This time a year ago, gamers were stewing over the fact that Cyberpunk 2077 had been delayed yet again. It would eventually emerge on December 10 in such a sorry state that Sony ended up pulling it from the PlayStation store.
While the state the game launched in was inexcusable, there were at least mitigating circumstances due to the limitations of last-gen consoles and the sheer scope of the game.
The same can’t be said for the remastered GTA Trilogy released last week, which has been released with so many problems that dealing with refund requests has become the Rockstar Support Twitter account’s main duty (opens in new tab) in the last few days.
So what’s the problem? If only there were one…
GTA Trilogy: Now with weird new character models
While some of the new lighting effects are genuinely impressive, the character models are just bizarre in places, with a look not a million miles away from Nintendo’s Miis. Look at how these two have changed, for example:
Mafia city-looking ass pic.twitter.com/y9fhsAeQuJNovember 10, 2021
Or what’s happened to Denise:
So parts of the GTA trilogy remaster are STELLAROthers are... pic.twitter.com/8sRBZHzLdwNovember 11, 2021
And the less said about what happens when characters ride a bicycle the better.
Arm rickets are a major issue in Grove Street pic.twitter.com/J0kbdhA7onNovember 10, 2021
And these are just the tip of the iceberg:
It was inevitable. pic.twitter.com/WGYJyLywsrNovember 11, 2021
Suffice it to say, it compares extremely unfavorably to the ground-up remake of Mafia (opens in new tab) put out by 2K Games, which is odd considering how much more popular GTA is as a franchise.
Graphical glitches abound in GTA Trilogy
Weird art aside, the graphical upgrades seem to have introduced some additional bugs along the way. Things like… invisible bridges:
The bridge over the Whetstone is transparent😩 #GTATrilogy #GTASanAndreas pic.twitter.com/xJwbJEoxdqNovember 12, 2021
...and weird looking rain which mysteriously stops as soon as you reach any body of water.
My Eyes Hurt Pt.1 #GrandTheftAutoSanAndreasTheDefinitiveEdition #GTA #XboxShare pic.twitter.com/7GSRX24G7ONovember 11, 2021
Strangest of all are the spelling mistakes that seem to have entered the in-game art. This suggests that the texture upscaling has been automated, rather than done by hand — or even sense checked by a human before publication. Anyone for enchilaoas?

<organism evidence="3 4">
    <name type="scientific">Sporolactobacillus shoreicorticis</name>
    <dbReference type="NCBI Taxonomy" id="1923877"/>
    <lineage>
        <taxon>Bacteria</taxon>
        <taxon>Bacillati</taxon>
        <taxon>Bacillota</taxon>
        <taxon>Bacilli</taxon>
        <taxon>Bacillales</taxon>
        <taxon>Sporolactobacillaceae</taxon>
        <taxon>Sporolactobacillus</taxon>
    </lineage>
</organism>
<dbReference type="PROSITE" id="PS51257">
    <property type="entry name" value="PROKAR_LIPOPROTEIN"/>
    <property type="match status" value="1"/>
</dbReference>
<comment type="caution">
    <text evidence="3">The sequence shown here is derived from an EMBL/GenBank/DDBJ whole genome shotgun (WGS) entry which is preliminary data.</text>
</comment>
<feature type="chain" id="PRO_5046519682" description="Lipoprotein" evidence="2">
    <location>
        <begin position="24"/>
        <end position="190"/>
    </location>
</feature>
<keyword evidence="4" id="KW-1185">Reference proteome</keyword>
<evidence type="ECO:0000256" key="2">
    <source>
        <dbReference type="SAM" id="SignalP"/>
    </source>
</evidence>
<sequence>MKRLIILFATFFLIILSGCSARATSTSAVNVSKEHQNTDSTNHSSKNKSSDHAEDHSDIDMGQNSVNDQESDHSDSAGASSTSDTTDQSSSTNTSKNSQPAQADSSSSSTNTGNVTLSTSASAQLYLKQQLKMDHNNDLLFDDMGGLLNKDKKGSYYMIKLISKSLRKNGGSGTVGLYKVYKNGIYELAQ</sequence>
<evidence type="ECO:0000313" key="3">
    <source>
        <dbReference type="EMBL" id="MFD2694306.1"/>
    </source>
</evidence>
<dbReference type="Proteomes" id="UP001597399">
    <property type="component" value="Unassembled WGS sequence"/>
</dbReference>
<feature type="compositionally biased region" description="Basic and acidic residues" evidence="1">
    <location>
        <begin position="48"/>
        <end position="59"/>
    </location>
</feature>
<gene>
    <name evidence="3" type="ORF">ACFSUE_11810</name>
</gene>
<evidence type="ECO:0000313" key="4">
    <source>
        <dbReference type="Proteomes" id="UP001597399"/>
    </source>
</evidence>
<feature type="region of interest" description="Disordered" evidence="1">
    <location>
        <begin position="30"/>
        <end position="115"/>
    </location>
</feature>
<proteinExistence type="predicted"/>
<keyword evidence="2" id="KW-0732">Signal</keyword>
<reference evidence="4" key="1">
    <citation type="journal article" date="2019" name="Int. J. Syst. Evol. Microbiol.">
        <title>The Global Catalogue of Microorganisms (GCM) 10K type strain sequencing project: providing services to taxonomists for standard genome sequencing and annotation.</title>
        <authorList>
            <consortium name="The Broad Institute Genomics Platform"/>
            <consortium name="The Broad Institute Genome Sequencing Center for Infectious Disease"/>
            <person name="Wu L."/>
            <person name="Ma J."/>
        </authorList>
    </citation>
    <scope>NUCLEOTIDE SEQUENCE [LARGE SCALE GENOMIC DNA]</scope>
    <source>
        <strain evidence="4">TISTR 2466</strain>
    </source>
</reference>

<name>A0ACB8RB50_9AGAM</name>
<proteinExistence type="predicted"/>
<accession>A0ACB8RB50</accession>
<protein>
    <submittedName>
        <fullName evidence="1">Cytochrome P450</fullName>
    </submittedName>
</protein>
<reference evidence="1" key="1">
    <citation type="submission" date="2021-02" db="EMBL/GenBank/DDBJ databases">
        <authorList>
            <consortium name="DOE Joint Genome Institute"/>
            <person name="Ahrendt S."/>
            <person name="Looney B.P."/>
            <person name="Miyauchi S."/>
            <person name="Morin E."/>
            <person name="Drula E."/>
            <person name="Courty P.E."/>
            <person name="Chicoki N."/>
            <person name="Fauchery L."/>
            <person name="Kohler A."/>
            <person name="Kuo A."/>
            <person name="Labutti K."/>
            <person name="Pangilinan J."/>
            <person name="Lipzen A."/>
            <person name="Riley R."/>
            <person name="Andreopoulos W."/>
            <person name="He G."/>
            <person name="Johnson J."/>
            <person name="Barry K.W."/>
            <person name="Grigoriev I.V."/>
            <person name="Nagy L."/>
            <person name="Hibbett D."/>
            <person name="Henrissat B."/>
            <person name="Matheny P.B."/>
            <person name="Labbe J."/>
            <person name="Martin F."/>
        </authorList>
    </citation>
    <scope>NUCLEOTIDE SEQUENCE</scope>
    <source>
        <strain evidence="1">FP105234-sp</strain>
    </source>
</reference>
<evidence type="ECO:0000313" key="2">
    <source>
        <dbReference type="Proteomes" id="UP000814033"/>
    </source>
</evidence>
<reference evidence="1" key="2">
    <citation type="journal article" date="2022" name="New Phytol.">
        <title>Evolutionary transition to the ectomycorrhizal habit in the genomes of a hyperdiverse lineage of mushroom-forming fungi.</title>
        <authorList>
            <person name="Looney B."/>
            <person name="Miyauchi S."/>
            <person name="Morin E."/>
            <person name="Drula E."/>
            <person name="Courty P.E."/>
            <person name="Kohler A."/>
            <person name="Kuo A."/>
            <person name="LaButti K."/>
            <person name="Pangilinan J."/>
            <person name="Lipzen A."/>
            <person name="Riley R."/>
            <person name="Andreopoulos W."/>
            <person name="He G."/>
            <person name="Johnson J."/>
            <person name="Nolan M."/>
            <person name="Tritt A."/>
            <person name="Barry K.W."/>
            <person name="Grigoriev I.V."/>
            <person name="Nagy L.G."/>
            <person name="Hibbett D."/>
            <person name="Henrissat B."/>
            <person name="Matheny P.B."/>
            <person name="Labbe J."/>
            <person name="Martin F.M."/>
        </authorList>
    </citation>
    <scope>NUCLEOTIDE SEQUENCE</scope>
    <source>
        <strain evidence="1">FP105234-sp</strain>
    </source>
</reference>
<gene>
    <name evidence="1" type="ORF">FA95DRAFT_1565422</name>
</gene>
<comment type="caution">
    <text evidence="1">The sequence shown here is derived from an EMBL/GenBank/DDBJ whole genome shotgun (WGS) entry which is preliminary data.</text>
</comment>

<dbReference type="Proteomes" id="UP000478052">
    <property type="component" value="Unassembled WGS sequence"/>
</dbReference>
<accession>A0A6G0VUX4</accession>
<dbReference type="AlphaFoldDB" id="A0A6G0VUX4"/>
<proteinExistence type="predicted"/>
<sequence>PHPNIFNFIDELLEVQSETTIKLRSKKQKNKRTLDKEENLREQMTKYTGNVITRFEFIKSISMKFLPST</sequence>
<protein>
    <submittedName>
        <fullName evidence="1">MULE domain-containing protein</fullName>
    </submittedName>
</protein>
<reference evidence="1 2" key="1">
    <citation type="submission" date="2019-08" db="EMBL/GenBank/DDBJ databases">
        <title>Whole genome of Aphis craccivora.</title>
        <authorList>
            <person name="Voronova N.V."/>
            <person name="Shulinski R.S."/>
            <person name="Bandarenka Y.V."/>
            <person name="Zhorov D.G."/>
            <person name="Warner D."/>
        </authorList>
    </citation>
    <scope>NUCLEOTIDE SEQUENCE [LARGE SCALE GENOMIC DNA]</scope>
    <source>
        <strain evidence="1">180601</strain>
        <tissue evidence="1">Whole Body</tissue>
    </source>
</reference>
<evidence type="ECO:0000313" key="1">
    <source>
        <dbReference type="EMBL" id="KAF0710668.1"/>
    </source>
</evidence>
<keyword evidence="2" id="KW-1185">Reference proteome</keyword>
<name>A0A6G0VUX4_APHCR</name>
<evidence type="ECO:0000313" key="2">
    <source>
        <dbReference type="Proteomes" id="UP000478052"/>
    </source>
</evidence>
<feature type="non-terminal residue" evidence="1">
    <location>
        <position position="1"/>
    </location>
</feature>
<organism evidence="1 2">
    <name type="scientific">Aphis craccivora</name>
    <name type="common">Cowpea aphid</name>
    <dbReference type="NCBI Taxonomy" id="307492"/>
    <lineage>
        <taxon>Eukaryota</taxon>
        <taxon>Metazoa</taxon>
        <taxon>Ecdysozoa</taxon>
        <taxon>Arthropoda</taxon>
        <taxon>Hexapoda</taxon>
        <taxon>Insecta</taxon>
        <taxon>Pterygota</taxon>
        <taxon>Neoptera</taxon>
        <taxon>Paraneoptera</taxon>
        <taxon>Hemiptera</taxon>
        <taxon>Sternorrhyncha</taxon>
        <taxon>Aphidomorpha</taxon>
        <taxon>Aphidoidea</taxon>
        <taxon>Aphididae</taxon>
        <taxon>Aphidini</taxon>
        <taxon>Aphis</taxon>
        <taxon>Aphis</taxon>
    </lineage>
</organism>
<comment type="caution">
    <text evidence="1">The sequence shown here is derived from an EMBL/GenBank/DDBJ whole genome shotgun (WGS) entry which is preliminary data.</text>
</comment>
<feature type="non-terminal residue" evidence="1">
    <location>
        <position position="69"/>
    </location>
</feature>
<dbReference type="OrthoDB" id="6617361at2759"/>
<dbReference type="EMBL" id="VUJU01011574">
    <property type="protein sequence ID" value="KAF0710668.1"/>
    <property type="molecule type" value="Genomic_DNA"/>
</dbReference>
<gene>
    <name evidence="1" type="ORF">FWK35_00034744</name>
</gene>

You'll find plenty of general spelling errors. I think they used an automated program to resize and clean up textures. The app seems to mistake "D" for "O" a lot.Bad News: Mexican market is out of Enchiladas! 😟Good News: They've got hot fresh 'Enchilaoas'! 😆 pic.twitter.com/CeRQBf0sLJNovember 11, 2021
GTA Trilogy's super-shoddy Switch port
The Nintendo Switch version of GTA Trilogy is especially bad, featuring all of the problems seen elsewhere alongside weaker graphics and performance issues. At the time of writing, the Switch version has a user score of 0.6/10 on Metacritic thanks to a frame rate that dip into the low 20fps range when in areas of heavy traffic.
When docked, dynamic resolution scaling makes it look a blurry mess, possibly dipping as low as 480p at times, and cars have a habit of appearing from nowhere due to the weak draw distance.
On the surface of things, that seems mad. After all, all three GTA games appeared on the PS2, and the Switch has easily managed to cope with titles from that era in the past, from Resident Evil 4 to Devil May Cry 3. Arguably the move to the Unreal engine and the advanced lighting are too much for the hardware, but given it can just about run The Witcher 3, it does feel like optimization steps just weren’t taken ahead of launch.
That’s a real shame, as the ability to play in handheld and docked mode would theoretically make the Switch the best way to enjoy the remaster, especially with the addition of gyroscopic aiming and touch controls. But not right now, clearly.
GTA Trilogy: Can it be fixed?
All of this wouldn’t have been so bad if Rockstar hadn’t pulled the original versions of the games from the various digital stores and shut down fan remake projects ahead of launch. As it stands, the troubled remaster is the only way of getting the games now, without trying to track down original disks and hardware.
It took CD Projekt Red a good six months to bring Cyberpunk 2077 up to something approaching the state it should have been at launch, and hopefully Rockstar will make a similar commitment to bringing the GTA Trilogy up to standard.
But that’s by no means guaranteed given the big difference between the titles: CD Projekt needed Cyberpunk to sell well, in order to justify the years of investment. Rockstar, meanwhile, has already made billions from the original GTA trilogy.
With that in mind, joining the queue of people demanding a refund may be the best way of reminding the decision makers at Rockstar that reputational damage matters.
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